EXECUTIVE COMPENSATION: SEC and Investors Turn Up the Heat

January 07, 2022

In the executive compensation realm, there will be two major points of pressure:

  1. The SEC's forceful regulatory push on compensation and governance issues, and

  2. Shareholders' skepticism of compensation adjustments in response to the pandemic while pushing companies on environmental and social concerns. Specifically, shareholders are calling for improvements in diversity, equity, and inclusion progress and disclosure and in reducing greenhouse gas emissions and overall exposure to climate risks.

The SEC closed out 2021 with several notable proposals. In the fourth quarter of 2021, the SEC submitted proposed changes to clawbacks, 10b5-1 plans and insider trading, stock buybacks, and valuing equity awards made prior to disclosure of material information (“spring-loaded awards”). The Commission also proposed to gut the 2020 finalized rules providing proxy advisor reforms.

Major new disclosure requirements in early 2022: The SEC is planning proposals mandating prescriptive disclosures on a range of human capital metrics as well as metrics related to climate risk exposure. Chair Gensler has specifically highlighted several proposed mandated metrics including: workforce composition, turnover, skills and development training investments, compensation and benefits (including CEO pay raise ratio), and workforce demographics including diversity and health & safety.

Shareholders to sharpen voting policies in 2022 proxy season. Shareholders showed little tolerance in 2021 for pay adjustments designed to mitigate pandemic impacts combined with negative returns. Further, several of the largest investment managers, most notably BlackRock, sharply increased their support for shareholder proposals related to environmental and social concerns. As companies have adjusted compensation programs and the market has performed well overall, shareholder pay-for-performance concerns may be reduced for 2022 annual meetings. Regardless, support for ESG proposals is likely to increase.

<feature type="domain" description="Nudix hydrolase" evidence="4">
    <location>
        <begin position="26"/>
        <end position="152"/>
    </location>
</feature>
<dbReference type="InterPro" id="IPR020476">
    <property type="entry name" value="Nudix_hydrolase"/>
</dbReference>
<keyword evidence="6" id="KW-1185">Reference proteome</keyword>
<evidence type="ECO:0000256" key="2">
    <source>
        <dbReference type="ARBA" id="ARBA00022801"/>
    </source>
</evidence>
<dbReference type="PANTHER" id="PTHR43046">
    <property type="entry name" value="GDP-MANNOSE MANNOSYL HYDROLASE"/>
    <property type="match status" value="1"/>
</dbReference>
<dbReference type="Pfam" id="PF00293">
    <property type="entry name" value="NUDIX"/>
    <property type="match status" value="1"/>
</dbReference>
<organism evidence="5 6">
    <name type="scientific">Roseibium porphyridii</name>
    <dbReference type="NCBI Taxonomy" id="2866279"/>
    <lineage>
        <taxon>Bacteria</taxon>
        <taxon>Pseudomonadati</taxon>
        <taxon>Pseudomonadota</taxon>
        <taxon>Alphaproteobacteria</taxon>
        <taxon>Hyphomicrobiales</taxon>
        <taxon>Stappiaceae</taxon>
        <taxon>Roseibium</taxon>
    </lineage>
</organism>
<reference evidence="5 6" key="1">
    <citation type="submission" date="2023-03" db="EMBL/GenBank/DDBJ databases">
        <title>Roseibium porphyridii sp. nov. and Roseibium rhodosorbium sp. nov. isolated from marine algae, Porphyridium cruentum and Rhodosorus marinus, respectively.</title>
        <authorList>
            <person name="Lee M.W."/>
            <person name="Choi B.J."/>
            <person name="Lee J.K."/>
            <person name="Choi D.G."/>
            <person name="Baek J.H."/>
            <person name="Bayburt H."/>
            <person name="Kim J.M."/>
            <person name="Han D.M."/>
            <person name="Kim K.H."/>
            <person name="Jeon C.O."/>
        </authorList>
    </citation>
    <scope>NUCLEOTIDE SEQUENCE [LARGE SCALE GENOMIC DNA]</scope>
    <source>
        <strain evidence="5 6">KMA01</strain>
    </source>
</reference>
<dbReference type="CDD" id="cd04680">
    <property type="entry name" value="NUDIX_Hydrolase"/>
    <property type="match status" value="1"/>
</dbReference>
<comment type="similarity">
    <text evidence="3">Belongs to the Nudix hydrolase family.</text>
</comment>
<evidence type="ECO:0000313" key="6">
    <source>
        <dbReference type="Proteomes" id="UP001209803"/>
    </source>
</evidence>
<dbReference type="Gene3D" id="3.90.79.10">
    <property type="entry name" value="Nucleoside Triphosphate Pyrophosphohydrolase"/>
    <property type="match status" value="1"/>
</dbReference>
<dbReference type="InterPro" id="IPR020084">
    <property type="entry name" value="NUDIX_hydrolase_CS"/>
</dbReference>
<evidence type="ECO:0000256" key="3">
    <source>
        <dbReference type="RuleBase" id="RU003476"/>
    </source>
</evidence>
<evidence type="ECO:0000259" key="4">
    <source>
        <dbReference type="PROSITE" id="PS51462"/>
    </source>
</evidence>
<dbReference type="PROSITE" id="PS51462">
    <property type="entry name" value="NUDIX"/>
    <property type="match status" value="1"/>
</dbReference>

Ongoing experimentation with non-financial performance incentives. Companies are likely to continue adding diversity, equity, and inclusion performance considerations and/or metrics to annual- and long-term incentives. Particularly for carbon-intensive industries, companies may implement risk reduction metrics tied to transition away from fossil fuels or reducing and offsetting emissions. The Compensation Committee will be looking to CHROs, heads of total rewards and their teams to advise on the latest best practices as well as anticipate regulatory changes and provide legislative context.